MOJO (Mobile Journalism) is the cover story of APPLICANDO Magazine (Italy)
Back in November I was interviewed about smartphone mobile journalism by Silvia Malnati, a reporter for WIRED Magazine.
She actually did two separate interviews with me, the other one was for an Italian magazine called Applicando.
Guess, what? MOJO is the cover story of APPLICANDO with several double-page spreads.
The opening spread has a photo of me filming at the Cliffs of Mohr. It was taken by my wife, Jördis, during our 12-day #IrishEyes15 film expedition across Ireland in March, 2015.
Hey @TourismIreland – check out what @robbmontgomery is doing armed with an iphone ahead of @MojoConIRL #IrishEyes15 pic.twitter.com/Dzl4QNv609
— Philip Bromwell (@philipbromwell) March 23, 2015
They went all out with pages of the gear, apps and charts.
For English speakers, here are a few of my answers from the Q&A.
Q: If we want to interview someone with our iPhone, are there any specific rules to follow while we are shooting?
MONTGOMERY: Doing interviews with any camera is made easier by having the camera on a tripod. The reporter is able to maintain constant eye contact with the subject and they get much better film results.
A microphone (even a low-cost one) and a face lamp dramatically improve the production quality. These items do not have to be large to be effective. My MOJO gear fits in my laptop case, for example.
Q: And instead, how do we have to behave if we want to film a public and dynamic event, for example, a big demonstration?
Safety is priority number one when working in a fluid new scene.
It is always best to not go into a hot zone alone, no matter what camera you have.
I have had demonstrators try to take my camera, people come up from behind me and push me.
It can be rough.
You have to know when to pick up the camera and when to keep it down.
You are there to bear witness and document history. Sometimes you will butt up against people who want to control or otherwise censor acts of journalism.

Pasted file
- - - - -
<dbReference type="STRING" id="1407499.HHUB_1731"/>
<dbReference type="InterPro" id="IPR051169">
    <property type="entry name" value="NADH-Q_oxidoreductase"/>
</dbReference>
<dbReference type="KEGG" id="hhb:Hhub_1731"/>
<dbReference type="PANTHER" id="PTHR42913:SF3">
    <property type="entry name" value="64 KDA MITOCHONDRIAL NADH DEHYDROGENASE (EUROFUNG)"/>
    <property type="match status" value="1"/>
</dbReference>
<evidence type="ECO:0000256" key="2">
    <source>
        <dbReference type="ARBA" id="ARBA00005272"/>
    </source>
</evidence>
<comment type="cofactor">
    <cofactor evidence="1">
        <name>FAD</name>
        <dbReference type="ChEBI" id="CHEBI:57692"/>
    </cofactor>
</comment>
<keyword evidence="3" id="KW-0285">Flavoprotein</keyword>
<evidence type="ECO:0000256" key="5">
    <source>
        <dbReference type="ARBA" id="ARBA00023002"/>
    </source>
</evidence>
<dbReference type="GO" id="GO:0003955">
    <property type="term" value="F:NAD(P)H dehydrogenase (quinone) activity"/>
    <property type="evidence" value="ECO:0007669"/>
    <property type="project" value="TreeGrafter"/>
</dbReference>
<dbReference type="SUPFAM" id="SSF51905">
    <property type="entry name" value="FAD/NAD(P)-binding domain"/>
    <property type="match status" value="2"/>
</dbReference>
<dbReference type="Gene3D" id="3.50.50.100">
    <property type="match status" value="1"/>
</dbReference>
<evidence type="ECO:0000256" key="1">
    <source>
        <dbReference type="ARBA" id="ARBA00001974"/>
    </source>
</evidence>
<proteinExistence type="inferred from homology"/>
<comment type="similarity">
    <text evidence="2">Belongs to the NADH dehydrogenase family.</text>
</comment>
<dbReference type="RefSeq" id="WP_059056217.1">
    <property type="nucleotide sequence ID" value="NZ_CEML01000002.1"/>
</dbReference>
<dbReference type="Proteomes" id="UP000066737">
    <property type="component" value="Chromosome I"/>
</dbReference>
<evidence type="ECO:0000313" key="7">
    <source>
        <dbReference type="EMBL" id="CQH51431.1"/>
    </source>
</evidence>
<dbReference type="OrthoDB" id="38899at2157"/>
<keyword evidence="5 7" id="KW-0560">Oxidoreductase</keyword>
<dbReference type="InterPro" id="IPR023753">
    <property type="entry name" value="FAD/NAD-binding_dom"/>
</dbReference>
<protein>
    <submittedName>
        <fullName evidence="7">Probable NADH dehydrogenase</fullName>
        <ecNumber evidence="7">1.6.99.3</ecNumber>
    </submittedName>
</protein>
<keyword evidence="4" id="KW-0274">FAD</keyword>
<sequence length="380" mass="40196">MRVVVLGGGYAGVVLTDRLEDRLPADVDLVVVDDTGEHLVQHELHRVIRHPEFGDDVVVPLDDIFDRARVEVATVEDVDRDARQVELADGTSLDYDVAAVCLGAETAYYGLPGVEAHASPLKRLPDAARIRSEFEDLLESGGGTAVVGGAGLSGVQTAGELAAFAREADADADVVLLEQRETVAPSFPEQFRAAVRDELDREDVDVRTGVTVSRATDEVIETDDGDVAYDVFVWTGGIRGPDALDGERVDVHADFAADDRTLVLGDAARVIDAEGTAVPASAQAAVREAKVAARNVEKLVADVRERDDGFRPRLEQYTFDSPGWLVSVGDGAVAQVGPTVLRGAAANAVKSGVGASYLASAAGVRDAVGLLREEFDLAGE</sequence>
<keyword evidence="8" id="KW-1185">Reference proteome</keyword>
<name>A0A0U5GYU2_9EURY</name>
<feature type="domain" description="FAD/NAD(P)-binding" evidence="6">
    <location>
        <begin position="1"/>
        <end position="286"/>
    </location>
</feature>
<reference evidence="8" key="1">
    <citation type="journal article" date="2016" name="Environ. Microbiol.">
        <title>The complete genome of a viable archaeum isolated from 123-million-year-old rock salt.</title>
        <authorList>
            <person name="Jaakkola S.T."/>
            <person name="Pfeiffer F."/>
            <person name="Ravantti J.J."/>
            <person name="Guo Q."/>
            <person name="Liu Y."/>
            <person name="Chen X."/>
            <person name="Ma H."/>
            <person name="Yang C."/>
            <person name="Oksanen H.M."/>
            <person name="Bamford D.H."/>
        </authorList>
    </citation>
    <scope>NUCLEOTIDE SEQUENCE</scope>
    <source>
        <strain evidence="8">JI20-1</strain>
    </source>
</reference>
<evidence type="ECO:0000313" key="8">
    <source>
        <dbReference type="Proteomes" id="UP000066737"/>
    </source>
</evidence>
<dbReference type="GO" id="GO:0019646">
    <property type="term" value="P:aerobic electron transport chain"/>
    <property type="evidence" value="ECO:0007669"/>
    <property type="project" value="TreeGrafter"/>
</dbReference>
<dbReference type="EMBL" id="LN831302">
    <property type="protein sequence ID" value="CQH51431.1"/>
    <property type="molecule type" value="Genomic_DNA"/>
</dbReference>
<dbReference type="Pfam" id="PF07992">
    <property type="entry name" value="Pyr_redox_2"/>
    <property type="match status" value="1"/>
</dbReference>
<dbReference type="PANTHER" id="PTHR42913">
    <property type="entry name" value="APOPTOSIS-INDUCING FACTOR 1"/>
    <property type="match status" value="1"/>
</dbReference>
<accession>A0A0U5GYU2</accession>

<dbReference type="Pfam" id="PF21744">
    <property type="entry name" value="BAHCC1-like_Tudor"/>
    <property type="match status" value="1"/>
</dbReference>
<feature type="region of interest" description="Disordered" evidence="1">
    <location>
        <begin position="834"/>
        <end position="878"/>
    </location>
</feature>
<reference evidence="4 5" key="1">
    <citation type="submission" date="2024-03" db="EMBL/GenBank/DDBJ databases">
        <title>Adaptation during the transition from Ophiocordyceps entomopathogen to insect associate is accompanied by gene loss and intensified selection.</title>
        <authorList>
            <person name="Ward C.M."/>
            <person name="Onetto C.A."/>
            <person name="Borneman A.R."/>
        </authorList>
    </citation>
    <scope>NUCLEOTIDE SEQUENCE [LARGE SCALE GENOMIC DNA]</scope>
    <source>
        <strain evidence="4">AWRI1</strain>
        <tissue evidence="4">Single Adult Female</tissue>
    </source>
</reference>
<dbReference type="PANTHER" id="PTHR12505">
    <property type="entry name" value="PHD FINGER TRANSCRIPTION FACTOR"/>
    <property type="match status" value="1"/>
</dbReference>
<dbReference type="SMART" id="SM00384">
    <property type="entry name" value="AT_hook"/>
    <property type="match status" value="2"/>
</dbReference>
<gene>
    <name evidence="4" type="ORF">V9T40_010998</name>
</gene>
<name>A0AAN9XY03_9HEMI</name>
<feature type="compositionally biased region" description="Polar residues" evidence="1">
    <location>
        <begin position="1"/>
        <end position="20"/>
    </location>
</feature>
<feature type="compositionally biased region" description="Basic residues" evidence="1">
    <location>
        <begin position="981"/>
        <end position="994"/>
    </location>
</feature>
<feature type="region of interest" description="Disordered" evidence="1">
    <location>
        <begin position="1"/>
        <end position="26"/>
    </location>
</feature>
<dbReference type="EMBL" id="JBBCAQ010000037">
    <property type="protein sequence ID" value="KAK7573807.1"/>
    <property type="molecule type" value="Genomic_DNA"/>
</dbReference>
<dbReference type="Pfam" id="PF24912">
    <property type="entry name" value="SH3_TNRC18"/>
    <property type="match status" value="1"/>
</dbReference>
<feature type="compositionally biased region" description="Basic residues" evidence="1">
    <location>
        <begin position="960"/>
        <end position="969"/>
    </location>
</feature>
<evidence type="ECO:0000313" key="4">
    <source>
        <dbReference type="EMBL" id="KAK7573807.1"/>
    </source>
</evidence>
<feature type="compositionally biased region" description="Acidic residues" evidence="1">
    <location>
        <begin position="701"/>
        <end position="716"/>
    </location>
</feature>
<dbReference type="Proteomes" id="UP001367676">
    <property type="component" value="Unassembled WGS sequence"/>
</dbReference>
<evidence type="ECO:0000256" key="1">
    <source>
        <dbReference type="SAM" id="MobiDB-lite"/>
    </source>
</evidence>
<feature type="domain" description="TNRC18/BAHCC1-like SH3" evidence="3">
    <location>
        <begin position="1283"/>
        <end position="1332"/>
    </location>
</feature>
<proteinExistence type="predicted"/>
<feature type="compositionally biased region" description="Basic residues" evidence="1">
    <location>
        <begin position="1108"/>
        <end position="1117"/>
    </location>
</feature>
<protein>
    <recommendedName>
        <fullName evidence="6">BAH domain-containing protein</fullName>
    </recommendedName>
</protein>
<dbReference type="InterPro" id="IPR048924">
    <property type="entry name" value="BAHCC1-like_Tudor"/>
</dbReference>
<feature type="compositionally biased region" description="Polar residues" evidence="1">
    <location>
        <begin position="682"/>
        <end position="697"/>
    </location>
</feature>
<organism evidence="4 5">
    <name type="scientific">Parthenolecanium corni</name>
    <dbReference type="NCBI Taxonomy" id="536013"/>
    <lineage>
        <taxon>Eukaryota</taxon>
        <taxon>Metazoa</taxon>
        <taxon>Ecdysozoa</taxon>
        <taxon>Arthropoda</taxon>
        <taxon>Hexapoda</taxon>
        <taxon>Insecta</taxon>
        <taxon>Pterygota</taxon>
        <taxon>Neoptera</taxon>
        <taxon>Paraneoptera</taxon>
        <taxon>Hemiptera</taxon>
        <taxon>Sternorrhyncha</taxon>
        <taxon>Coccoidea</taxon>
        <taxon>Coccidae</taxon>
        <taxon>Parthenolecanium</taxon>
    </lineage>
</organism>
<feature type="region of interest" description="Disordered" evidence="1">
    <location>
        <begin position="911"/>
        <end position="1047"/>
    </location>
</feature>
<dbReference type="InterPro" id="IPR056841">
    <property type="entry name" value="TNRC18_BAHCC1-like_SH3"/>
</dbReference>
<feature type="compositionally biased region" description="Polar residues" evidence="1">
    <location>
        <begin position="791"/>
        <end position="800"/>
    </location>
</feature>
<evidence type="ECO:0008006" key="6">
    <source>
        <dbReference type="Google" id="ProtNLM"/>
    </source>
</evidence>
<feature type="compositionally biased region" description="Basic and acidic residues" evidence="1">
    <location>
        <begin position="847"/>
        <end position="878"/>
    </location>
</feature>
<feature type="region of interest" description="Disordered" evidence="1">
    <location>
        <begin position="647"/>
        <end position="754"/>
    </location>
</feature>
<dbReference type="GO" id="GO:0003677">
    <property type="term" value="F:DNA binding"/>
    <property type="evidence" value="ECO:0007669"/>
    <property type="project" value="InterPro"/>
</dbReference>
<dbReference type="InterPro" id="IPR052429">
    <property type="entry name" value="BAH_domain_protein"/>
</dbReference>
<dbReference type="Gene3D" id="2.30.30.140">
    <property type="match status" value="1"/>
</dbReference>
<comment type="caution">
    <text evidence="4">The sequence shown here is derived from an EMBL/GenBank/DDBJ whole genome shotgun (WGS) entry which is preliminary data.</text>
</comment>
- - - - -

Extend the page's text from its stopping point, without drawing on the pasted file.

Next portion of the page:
If that happens, as it recently did on a university campus in the USA, it is good to have your partner live streaming video of the confrontation.
Live streaming is easy with the Periscope app on a smartphone and if authorities or protestors confiscate or interfere with your camera, the live video of them doing it is now already on a Web server and is being viewed by a live audience connected to social media.
That’s a powerful example of how mobile journalism can complement the report.
Q: When you film with an iPhone, it could be less evident that you are a journalist. Do the people react in the same way as if you were filming them with a traditional camera?
MONTGOMERY: Most people are more relaxed, less intimidated. I have TV news reporters tell me they love using a smaller camera. Less hassle, more freedom of movement, lighter weight, get better interviews, etc.
Q: Why, and in which situations, do you think it is better to film with a smartphone instead of a traditional camera?
A smartphone has distinct advantages over traditional cameras. They are small, low-cost and can be used in situations where a larger camera can’t or causes problems.
A smartphone is also connected to apps and social streams – giving it a huge advantage for getting video quickly where it needs to go.
Q: In which occasions do you think it is still better to use a traditional camera than an iPhone?
Traditional cameras are the next layer above the smartphone camera. DSLRs and C100s are special purpose cameras designed to do only one thing: Take amazing pictures.
For example: In situations where you need to film with a zoom lens, these are still best. Also if you are doing traditional video production, a high-end camera is best for getting consistently great quality in a video format people are already comfortable working in.
Q: Last but not least, if we want to get started with MoJo, what is the first thing to do?
MONTGOMERY: The smartphone you have in your pocket is an amazing video production machine.
But dazzling apps and gear will not help you with the fundamentals of storytelling.
That knowledge remains the largest gap and one that I am trying to fill by putting simple, but effective MOJO training courses on everyone’s smart phone.
I have 7,500 students in the Smart Film School who have this video training on their devices.
They can access any module for a quick refresher for how to film and edit.